Ai Weiwei. “Circle of Animals/Zodiac Heads” installed at the Adler Planetarium. Photo Credit: Natalia Salazar / Chicago Park District
The third year of The International Exposition of Contemporary and Modern Art (EXPO) is upon us. There is much to be seen this weekend both on and off the Pier, but no one can do it all. (I had a hard time even getting through the encyclopedic press materials in a timely manner.) So strap on your sensible shoes, paint your face like Ziggy Stardust, and keep your eyes peeled for Shaq; here are my recommendations, must-sees and predictions for what’s most likely to elicit schadenfreude.
Tickets are $20 for a one-day pass or $30 for the weekend. The fair is open 11am-7pm Friday and Saturday and 11am-6pm Sunday. Unless otherwise noted, all events are taking place at Navy Pier’s Festival Hall (600 East Grand). Read the rest of this entry »
Alfredo Jaar. “Teach Us To Outgrow Our Madness,” 1995, neon, 65.75 x 216 inches
By Alyssa Moxley
Visitors to this year’s Expo Chicago can expect to see an abundance of works outside commercial gallery booths that speak to ecological threats, the consequences of international conflict and similar socially motivated creative concerns. Human Rights Watch presents a large-scale neon installation by Alfredo Jaar, “Teach Us to Outgrow Our Madness,” working with text dealing with generational learning from Nobel laureate Kenzaburo Oe. The Laumeier Sculpture Park opens their World’s Fair archives to New-Delhi based RAQS Media Collective, who will invite visitors to participate in a project elucidating colonial ideologies. Read the rest of this entry »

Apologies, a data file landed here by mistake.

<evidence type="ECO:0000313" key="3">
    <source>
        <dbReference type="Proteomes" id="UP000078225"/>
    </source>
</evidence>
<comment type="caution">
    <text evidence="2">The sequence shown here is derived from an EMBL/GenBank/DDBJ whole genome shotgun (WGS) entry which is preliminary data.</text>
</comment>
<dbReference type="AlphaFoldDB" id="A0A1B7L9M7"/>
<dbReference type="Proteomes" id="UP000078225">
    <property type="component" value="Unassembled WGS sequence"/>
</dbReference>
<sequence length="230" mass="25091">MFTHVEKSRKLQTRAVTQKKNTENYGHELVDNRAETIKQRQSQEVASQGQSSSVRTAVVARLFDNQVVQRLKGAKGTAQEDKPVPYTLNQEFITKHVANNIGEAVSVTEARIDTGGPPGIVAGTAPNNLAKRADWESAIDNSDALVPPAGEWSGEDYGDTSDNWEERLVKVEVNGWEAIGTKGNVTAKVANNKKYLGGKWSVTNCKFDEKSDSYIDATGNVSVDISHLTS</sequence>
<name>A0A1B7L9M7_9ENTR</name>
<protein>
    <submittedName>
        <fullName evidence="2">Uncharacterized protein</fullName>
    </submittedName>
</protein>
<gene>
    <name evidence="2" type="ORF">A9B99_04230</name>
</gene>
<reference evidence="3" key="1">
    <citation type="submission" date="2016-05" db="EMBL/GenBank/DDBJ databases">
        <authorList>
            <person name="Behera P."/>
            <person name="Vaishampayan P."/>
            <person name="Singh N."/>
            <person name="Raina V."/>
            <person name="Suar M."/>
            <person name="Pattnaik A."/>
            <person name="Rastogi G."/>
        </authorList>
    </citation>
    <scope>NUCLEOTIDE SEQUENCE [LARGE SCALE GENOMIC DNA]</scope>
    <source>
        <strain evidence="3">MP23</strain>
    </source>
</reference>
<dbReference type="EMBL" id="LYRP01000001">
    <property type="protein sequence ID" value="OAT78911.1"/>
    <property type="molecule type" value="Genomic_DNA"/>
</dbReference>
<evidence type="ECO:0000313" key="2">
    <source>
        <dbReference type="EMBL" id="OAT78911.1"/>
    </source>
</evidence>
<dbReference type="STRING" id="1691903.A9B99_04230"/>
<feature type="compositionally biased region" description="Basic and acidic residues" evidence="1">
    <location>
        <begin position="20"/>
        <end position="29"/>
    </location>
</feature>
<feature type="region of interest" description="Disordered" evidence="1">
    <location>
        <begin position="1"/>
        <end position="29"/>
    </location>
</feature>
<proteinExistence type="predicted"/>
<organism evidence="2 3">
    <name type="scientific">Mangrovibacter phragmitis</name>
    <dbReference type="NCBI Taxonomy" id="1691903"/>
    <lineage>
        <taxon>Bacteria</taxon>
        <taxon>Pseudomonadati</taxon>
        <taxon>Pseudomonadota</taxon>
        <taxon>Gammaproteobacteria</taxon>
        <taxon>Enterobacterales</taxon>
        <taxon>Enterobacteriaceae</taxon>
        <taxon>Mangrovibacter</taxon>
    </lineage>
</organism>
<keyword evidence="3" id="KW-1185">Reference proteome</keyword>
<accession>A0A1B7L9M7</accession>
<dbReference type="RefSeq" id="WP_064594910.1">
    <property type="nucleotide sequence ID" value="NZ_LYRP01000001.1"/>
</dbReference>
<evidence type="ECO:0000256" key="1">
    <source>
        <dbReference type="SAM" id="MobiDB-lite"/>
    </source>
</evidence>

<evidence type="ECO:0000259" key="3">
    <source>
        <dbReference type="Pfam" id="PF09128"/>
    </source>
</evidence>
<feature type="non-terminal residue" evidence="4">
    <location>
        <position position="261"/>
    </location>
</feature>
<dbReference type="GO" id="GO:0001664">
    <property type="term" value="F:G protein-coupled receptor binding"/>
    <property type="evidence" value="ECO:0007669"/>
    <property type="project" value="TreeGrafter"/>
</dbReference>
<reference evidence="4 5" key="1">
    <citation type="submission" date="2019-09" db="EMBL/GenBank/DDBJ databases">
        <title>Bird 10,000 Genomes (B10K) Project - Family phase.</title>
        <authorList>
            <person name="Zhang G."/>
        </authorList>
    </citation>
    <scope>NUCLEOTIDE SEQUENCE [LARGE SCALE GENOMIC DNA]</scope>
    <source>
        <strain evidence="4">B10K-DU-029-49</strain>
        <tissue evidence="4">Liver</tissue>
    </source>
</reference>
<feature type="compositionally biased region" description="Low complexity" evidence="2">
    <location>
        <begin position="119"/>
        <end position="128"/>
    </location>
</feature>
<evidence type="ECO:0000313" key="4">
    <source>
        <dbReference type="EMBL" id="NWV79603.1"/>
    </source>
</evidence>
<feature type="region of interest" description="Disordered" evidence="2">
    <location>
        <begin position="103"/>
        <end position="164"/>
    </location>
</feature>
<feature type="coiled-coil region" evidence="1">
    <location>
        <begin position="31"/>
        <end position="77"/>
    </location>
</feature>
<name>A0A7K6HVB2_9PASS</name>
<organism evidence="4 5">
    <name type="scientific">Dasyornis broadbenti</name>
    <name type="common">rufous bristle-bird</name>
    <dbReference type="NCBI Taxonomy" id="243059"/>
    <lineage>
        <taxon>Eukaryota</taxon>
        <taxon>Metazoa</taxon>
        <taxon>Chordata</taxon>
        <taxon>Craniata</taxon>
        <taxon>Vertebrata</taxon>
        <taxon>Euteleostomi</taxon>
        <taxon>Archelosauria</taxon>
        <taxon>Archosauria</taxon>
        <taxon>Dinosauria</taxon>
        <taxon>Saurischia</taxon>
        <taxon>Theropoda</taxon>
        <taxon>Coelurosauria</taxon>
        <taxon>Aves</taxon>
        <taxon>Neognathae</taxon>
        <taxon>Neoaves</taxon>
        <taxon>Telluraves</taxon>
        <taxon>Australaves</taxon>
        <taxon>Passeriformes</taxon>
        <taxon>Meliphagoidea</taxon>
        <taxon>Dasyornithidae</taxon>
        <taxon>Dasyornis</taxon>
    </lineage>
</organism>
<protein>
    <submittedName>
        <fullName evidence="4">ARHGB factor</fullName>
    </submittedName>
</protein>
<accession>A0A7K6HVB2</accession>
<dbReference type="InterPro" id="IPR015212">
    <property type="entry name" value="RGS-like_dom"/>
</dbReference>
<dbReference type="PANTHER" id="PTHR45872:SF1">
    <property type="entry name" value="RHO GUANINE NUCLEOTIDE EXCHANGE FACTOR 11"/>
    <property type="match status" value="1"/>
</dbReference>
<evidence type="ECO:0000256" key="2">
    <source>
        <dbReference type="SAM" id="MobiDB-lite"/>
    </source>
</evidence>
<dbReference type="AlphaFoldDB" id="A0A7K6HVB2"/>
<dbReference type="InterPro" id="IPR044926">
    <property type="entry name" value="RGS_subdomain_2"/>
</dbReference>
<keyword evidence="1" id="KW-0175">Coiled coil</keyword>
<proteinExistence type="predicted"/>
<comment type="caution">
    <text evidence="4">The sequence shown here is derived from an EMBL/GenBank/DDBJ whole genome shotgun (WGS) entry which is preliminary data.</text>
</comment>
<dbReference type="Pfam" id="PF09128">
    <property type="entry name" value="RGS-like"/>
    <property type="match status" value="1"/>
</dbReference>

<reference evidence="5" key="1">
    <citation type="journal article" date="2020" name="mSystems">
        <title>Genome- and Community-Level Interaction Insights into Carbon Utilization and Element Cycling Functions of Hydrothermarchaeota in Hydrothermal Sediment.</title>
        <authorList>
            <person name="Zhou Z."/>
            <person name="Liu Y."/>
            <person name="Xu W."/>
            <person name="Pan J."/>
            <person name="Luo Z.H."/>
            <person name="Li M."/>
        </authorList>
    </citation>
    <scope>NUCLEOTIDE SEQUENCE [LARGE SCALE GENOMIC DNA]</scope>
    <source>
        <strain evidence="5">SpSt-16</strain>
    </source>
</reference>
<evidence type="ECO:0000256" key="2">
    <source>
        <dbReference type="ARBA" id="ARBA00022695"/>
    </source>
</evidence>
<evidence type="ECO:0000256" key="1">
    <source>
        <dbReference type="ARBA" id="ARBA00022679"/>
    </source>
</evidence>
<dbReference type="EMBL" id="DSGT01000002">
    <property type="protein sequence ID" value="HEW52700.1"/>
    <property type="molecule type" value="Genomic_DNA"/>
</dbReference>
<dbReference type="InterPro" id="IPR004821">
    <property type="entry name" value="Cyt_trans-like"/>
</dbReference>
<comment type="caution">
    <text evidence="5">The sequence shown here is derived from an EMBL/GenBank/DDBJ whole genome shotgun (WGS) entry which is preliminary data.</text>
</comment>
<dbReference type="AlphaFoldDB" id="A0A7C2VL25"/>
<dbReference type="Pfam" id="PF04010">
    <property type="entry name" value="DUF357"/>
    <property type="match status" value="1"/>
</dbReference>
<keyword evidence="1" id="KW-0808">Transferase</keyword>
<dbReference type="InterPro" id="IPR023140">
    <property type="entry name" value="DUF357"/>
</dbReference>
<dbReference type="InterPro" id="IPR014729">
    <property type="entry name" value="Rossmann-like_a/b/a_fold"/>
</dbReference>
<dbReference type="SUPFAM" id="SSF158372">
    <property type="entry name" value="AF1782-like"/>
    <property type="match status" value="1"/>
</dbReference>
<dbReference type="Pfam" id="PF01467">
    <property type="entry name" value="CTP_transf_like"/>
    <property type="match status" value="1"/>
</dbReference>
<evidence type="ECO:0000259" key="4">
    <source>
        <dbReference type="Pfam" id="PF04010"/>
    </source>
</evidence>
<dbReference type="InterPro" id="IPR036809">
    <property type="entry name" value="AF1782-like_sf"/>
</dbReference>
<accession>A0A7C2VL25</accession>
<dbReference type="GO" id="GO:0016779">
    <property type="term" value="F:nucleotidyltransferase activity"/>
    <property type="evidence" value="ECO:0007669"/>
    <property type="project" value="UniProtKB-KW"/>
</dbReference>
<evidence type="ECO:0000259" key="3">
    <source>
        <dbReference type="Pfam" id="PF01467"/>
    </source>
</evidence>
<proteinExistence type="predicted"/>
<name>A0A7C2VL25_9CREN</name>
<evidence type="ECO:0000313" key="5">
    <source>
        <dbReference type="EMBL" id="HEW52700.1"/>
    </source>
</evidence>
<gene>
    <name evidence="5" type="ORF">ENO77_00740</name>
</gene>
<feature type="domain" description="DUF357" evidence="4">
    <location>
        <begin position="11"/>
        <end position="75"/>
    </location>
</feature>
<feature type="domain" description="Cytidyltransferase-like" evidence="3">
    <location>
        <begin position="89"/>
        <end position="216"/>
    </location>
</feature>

Esau McGee. “Untitled Chicago Ave. Landscape,”2013, mixed medium collage, 24 x 24 inches
Selected from more than 100 nominees, the Hyde Park Art Center has announced the artists to be exhibited in its third biennial exhibition Ground Floor: Evan Baden, Hannah Barco, Greg Browe, Houston Cofield, Maggie Crowley, Barbara Diener, Assaf Evron, Andrew Holmquist, Kelly Lloyd, Jesse Malmed, Esau McGee, Ben Murray, Celeste Rapone, Kyle Schlie, Tina Tahir, Keijaun Thomas, Daniel Tucker, Ramyar Vala, Julie Weber and Nicole Wilson. All of these artists have recently completed their Masters in Fine Arts at five of Chicago’s highly ranked MFA programs: Columbia College Chicago, Northwestern University, The School of the Art Institute of Chicago, The University of Chicago and the University of Illinois at Chicago. Read the rest of this entry »
Shaquille O’Neal standing in “SIZE DOES MATTER,” an exhibition he curated for the FLAG Art Foundation in 2010
Yesterday EXPO Chicago announced that Shaquille O’Neal will be curating a booth for the FLAG Art Foundation in this fall’s iteration of the art fair. Entitled “SHAQ LOVES PEOPLE,” the project will consist of portraits produced by emerging and established artists of people across various races, cultures and ethnic backgrounds. This is the second curatorial project at FLAG by the fifteen-time NBA all-star turned entrepreneur whose other cultural work includes rap albums, reality television shows and film acting. In 2010 he curated “SIZE DOES MATTER” at FLAG’s gallery in Chelsea, which included artists such as Fred Wilson, Cathy de Monchaux, Kehinde Wiley, Lisa Yuskavage and Jeff Koons. Read the rest of this entry »